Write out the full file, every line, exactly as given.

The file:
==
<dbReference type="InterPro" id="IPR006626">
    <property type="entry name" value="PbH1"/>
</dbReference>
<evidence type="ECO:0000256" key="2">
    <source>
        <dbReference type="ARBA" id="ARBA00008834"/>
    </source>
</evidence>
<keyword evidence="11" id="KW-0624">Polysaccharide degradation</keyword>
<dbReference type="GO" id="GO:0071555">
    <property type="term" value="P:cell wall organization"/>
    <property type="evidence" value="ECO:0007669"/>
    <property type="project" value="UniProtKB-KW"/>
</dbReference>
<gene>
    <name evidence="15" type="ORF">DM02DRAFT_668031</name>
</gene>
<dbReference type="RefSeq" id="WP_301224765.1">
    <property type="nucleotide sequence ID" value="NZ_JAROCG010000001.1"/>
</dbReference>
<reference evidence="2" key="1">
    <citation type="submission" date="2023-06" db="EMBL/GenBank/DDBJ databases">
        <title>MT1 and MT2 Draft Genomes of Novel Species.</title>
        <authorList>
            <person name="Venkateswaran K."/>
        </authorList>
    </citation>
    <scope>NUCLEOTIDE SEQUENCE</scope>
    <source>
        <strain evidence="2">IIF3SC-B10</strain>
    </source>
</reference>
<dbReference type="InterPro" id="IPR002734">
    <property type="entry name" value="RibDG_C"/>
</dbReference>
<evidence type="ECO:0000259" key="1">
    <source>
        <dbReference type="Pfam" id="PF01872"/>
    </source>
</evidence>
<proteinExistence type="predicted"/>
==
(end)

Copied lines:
<dbReference type="InterPro" id="IPR006626">
    <property type="entry name" value="PbH1"/>
</dbReference>
<evidence type="ECO:0000256" key="2">
    <source>
        <dbReference type="ARBA" id="ARBA00008834"/>
    </source>
</evidence>
<keyword evidence="11" id="KW-0624">Polysaccharide degradation</keyword>
<dbReference type="GO" id="GO:0071555">
    <property type="term" value="P:cell wall organization"/>
    <property type="evidence" value="ECO:0007669"/>
    <property type="project" value="UniProtKB-KW"/>
</dbReference>
<gene>
    <name evidence="15" type="ORF">DM02DRAFT_668031</name>
</gene>
<dbReference type="RefSeq" id="WP_301224765.1">
    <property type="nucleotide sequence ID" value="NZ_JAROCG010000001.1"/>
</dbReference>
<reference evidence="2" key="1">
    <citation type="submission" date="2023-06" db="EMBL/GenBank/DDBJ databases">
        <title>MT1 and MT2 Draft Genomes of Novel Species.</title>
        <authorList>
            <person name="Venkateswaran K."/>
        </authorList>
    </citation>
    <scope>NUCLEOTIDE SEQUENCE</scope>
    <source>
        <strain evidence="2">IIF3SC-B10</strain>
    </source>
</reference>
<dbReference type="InterPro" id="IPR002734">
    <property type="entry name" value="RibDG_C"/>
</dbReference>
<evidence type="ECO:0000259" key="1">
    <source>
        <dbReference type="Pfam" id="PF01872"/>
    </source>
</evidence>
<proteinExistence type="predicted"/>